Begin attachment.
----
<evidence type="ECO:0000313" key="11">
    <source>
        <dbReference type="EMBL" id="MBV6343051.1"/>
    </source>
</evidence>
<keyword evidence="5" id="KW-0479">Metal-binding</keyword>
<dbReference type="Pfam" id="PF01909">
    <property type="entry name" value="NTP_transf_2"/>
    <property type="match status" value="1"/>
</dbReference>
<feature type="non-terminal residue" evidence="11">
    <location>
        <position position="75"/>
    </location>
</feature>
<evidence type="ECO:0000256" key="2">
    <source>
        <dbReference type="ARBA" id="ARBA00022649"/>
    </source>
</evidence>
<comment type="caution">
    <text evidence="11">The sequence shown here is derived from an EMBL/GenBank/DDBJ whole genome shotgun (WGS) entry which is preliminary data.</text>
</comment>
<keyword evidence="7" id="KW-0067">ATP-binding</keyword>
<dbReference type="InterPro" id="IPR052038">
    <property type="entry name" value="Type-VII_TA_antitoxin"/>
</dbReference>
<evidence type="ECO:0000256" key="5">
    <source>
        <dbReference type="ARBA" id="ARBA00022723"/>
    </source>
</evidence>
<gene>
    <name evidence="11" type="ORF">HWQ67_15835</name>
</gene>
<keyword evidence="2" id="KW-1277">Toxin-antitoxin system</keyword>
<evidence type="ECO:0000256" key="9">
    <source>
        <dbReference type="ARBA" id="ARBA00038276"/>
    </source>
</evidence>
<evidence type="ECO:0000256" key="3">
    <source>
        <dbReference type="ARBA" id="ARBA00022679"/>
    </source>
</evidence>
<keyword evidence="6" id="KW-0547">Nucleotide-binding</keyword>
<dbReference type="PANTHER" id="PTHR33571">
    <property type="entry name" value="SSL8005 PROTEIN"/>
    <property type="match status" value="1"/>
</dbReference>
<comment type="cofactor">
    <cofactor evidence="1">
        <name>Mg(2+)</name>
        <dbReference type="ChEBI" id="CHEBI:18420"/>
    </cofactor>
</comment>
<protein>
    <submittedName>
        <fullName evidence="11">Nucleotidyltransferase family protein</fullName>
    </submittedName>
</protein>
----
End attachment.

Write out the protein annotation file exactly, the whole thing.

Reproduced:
<evidence type="ECO:0000313" key="11">
    <source>
        <dbReference type="EMBL" id="MBV6343051.1"/>
    </source>
</evidence>
<keyword evidence="5" id="KW-0479">Metal-binding</keyword>
<dbReference type="Pfam" id="PF01909">
    <property type="entry name" value="NTP_transf_2"/>
    <property type="match status" value="1"/>
</dbReference>
<feature type="non-terminal residue" evidence="11">
    <location>
        <position position="75"/>
    </location>
</feature>
<evidence type="ECO:0000256" key="2">
    <source>
        <dbReference type="ARBA" id="ARBA00022649"/>
    </source>
</evidence>
<comment type="caution">
    <text evidence="11">The sequence shown here is derived from an EMBL/GenBank/DDBJ whole genome shotgun (WGS) entry which is preliminary data.</text>
</comment>
<keyword evidence="7" id="KW-0067">ATP-binding</keyword>
<dbReference type="InterPro" id="IPR052038">
    <property type="entry name" value="Type-VII_TA_antitoxin"/>
</dbReference>
<evidence type="ECO:0000256" key="5">
    <source>
        <dbReference type="ARBA" id="ARBA00022723"/>
    </source>
</evidence>
<gene>
    <name evidence="11" type="ORF">HWQ67_15835</name>
</gene>
<keyword evidence="2" id="KW-1277">Toxin-antitoxin system</keyword>
<evidence type="ECO:0000256" key="9">
    <source>
        <dbReference type="ARBA" id="ARBA00038276"/>
    </source>
</evidence>
<evidence type="ECO:0000256" key="3">
    <source>
        <dbReference type="ARBA" id="ARBA00022679"/>
    </source>
</evidence>
<keyword evidence="6" id="KW-0547">Nucleotide-binding</keyword>
<dbReference type="PANTHER" id="PTHR33571">
    <property type="entry name" value="SSL8005 PROTEIN"/>
    <property type="match status" value="1"/>
</dbReference>
<comment type="cofactor">
    <cofactor evidence="1">
        <name>Mg(2+)</name>
        <dbReference type="ChEBI" id="CHEBI:18420"/>
    </cofactor>
</comment>
<protein>
    <submittedName>
        <fullName evidence="11">Nucleotidyltransferase family protein</fullName>
    </submittedName>
</protein>